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The Elgin Marbles, taken from the Parthenon, are at the center of this political rift

MARY LOUISE KELLY, HOST:

Greece's prime minister cut short a visit to London today after an apparent snub by his British counterpart over the Elgin Marbles. These are marble sculptures that were removed from the Acropolis in Athens in the early 19th century and are now housed at the British Museum in London. Greece wants them back, as NPR's Lauren Frayer reports.

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UNIDENTIFIED PERSON: Once upon a time, the Parthenon looked like this.

LAUREN FRAYER, BYLINE: The Parthenon was built in Athens in the fifth century BCE, and nobody living today has ever seen the friezes that covered its facade on display all together. In the early 19th century, Britain's ambassador to the Ottoman Empire, which Greece had been part of, got a permit to remove about half of those ornate marble sculptures. That ambassador's name was Lord Elgin, and those sculptures, which ended up in the British Museum, are better known as the Elgin Marbles. As former empires like Britain come to terms with their at times shameful past, calls are growing for the Elgin Marbles, just like Africa's Benin Bronzes or, some hope, South Asia's Koh-i-Noor diamond to be returned.

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PRIME MINISTER KYRIAKOS MITSOTAKIS: We feel that these sculptures belong to Greece and that they were essentially stolen.

FRAYER: That's Greece's Prime Minister, Kyriakos Mitsotakis, on the BBC this past weekend, speaking about how some of the Elgin Marbles remain in Athens while some are in London.

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MITSOTAKIS: If I told you that you would cut the "Mona Lisa" in half and you would have half of it at the Louvre and half of it at the British Museum, do you think your viewers would appreciate the beauty of the painting?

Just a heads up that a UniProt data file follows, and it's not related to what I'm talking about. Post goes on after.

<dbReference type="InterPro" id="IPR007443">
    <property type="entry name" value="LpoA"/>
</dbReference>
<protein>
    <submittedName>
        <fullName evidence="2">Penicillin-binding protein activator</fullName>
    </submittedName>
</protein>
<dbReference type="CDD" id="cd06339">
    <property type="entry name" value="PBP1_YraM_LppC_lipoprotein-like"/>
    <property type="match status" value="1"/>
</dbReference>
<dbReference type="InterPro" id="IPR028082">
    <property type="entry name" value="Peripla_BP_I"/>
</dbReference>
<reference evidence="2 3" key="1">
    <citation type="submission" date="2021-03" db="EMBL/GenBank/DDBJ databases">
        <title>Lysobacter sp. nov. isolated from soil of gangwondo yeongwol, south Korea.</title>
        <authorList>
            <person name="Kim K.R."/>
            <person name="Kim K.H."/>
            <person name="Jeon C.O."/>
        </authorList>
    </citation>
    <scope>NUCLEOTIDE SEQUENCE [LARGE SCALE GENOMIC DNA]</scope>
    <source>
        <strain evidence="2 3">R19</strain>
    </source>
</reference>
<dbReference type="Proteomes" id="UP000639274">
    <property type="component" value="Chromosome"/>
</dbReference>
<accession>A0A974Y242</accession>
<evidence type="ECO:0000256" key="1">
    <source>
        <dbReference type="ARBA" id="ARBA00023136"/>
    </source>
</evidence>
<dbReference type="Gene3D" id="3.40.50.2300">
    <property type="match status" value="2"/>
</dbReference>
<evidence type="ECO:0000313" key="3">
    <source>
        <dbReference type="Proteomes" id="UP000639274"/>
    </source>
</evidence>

FRAYER: Britain's government disagrees, though. Education Secretary Gillian Keegan told local TV the Elgin Marbles are...

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GILLIAN KEEGAN: Actually protected under law, and under that law, they have to stay in the British Museum.

FRAYER: Apparently because of that legal permission Lord Elgin got from the Ottomans more than 200 years ago. This is a long-running debate, but it turned into a diplomatic spat today. U.K. media say Prime Minister Rishi Sunak had sought assurances that Mitsotakis would not raise the issue of the marbles on this London visit. And after he did, in that BBC interview, Sunak cancelled their planned meeting.

SARAH BAXTER: I think he wanted to sort of stoke some culture wars here.

FRAYER: Sarah Baxter is on the advisory board of the Parthenon Project, a group trying to find a compromise here. She says Sunak may be out of step with voters. Polls show a majority of Britons support the return of the Elgin Marbles to Greece, especially if that means more Greek antiquities could come here on loan.

BAXTER: The idea being that you don't just sort of leave the British Museum without these wonderful sculptures but that you can bring marvels over to the British Museum. The public, you know, would be queuing around the block to see things like the Mask of Agamemnon, for example.

FRAYER: Treasures that, unlike the Elgin Marbles, have remained in Greece. Lauren Frayer, NPR News, London. Transcript provided by NPR, Copyright NPR.

NPR transcripts are created on a rush deadline by an NPR contractor. This text may not be in its final form and may be updated or revised in the future. Accuracy and availability may vary. The authoritative record of NPR’s programming is the audio record.

Lauren Frayer covers India for NPR News. In June 2018, she opened a new NPR bureau in India's biggest city, its financial center, and the heart of Bollywood—Mumbai.